Most look neither better nor worse in my eyes in the two different formats – just different.  A couple don’t seem to work, and back in black-and-white days I probably wouldn’t have taken them.  Just one works better I think.    This journey into the past, thinking more carefully before pointing-and-clicking has been an illuminating and surprising pleasure which I’m sharing with Leya’s  Lens Artists Challenge. Click on any image to view full size.

This new perspective on photography would have been perfect for Becky’s Square Perspectives: but my pictures aren’t square.  I’ll choose one and square it up.  Maybe …. this one.

 

2020 Photo Challenge #26

Square Perspectives

Lens-Artists Photo Challenge #103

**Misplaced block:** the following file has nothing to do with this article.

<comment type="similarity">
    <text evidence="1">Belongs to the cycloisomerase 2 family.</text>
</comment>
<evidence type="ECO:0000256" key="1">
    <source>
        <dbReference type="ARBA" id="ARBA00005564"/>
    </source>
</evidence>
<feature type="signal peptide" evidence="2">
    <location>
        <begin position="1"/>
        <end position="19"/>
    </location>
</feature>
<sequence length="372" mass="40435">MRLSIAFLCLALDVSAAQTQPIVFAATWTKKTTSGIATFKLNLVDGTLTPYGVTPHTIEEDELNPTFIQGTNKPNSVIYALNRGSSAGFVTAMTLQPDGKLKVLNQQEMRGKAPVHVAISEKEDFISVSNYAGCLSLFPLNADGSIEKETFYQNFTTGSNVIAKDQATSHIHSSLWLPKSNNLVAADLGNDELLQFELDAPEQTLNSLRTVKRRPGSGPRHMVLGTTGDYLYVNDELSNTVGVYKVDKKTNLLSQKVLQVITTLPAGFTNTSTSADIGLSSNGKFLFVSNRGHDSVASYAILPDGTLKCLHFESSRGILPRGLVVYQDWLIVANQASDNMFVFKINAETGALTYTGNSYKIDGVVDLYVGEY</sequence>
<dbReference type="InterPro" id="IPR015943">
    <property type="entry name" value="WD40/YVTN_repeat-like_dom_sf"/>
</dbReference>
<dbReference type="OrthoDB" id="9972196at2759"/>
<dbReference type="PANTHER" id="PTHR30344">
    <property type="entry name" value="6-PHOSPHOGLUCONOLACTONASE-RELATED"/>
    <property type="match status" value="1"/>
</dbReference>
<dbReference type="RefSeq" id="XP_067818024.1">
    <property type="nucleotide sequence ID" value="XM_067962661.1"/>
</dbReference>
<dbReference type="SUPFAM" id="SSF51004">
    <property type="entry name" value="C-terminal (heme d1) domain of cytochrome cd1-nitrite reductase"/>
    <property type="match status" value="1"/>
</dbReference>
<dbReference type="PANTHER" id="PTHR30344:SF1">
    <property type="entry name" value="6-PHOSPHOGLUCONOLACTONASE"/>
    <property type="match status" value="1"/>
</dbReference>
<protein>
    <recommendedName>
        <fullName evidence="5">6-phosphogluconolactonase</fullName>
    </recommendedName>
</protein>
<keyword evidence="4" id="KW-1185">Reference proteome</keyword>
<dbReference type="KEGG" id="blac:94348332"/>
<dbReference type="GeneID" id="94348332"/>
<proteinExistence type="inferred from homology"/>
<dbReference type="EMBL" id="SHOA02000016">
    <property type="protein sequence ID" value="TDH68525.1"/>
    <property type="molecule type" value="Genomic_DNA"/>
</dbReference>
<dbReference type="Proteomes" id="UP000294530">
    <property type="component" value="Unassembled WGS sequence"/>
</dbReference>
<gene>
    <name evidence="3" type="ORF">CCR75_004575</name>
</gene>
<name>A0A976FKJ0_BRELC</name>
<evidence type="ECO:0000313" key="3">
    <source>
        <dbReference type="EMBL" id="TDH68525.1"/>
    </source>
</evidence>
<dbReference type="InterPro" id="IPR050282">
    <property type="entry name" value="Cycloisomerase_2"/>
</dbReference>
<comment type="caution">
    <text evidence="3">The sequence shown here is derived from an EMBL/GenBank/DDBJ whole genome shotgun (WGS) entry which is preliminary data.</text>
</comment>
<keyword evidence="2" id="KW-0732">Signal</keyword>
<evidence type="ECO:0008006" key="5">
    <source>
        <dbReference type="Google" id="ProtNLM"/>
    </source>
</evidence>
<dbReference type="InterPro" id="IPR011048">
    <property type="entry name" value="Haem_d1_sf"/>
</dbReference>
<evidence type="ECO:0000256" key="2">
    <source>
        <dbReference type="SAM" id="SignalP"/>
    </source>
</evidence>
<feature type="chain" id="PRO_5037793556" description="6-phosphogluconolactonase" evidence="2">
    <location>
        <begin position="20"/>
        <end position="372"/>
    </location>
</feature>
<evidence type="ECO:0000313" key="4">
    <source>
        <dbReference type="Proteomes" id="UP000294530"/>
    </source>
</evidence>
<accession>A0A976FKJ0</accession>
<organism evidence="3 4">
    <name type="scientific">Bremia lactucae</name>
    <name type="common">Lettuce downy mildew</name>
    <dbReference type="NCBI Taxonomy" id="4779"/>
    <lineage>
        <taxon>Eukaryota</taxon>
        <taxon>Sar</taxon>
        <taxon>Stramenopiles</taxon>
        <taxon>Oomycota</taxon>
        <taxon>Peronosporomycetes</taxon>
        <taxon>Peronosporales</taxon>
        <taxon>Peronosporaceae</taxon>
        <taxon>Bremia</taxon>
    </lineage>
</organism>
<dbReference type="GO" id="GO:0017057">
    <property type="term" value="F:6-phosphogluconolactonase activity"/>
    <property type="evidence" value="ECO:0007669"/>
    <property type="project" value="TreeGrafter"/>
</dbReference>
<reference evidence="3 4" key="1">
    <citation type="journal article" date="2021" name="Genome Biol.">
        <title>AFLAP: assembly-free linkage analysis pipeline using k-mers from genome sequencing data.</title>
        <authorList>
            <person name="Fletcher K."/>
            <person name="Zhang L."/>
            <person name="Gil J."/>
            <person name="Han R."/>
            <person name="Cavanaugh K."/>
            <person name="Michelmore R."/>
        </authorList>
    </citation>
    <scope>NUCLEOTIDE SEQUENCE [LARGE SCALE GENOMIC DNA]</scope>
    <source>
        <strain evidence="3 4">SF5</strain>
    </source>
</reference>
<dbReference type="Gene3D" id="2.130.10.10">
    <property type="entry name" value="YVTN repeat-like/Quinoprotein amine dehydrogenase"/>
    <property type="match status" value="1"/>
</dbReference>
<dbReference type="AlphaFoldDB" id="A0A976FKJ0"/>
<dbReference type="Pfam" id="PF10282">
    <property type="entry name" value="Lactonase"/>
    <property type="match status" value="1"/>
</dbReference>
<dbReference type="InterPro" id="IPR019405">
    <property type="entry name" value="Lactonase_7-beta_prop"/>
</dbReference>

Along the Underpass

I like this dramatic pedestrian underpass Somewhere in London.  But where?  I’ve clean forgotten.  Canary Wharf area I think, on the DLR?  London friends, can you help ?*

Country Mouse would quite like to be in London again, just for a few days, for a different perspective on life.

  •  And lo!  Help has arrived from fellow -blogger John Hodgson.  It’s King’s Cross Station.  As I should have known, as I arrive here every time I come to the Big City.  Thank you John!

Square Perspectives

Perspectives on a Field of Barley

It’s time for July Squares, for a month of Square posts on our perspective on … perspective, and hosted by the indefatigable Becky.

 

Four different perspectives on this barley growing in a field near me.  But there are others too:  those of  –

  • The farmer, for whom this barley represents a season’s work, and a chunk of his annual income.
  • His seed merchant, ditto.
  • The field mouse and other creatures, to whom this is home.
  • The ecologist, who may wonder why this field contains not a single poppy, not a single weed.
  • The rambler, who quite simply enjoys the view.

Click on  ‘Square Perspectives’, and you’ll find perspectives a-plenty this month.  Browse and enjoy!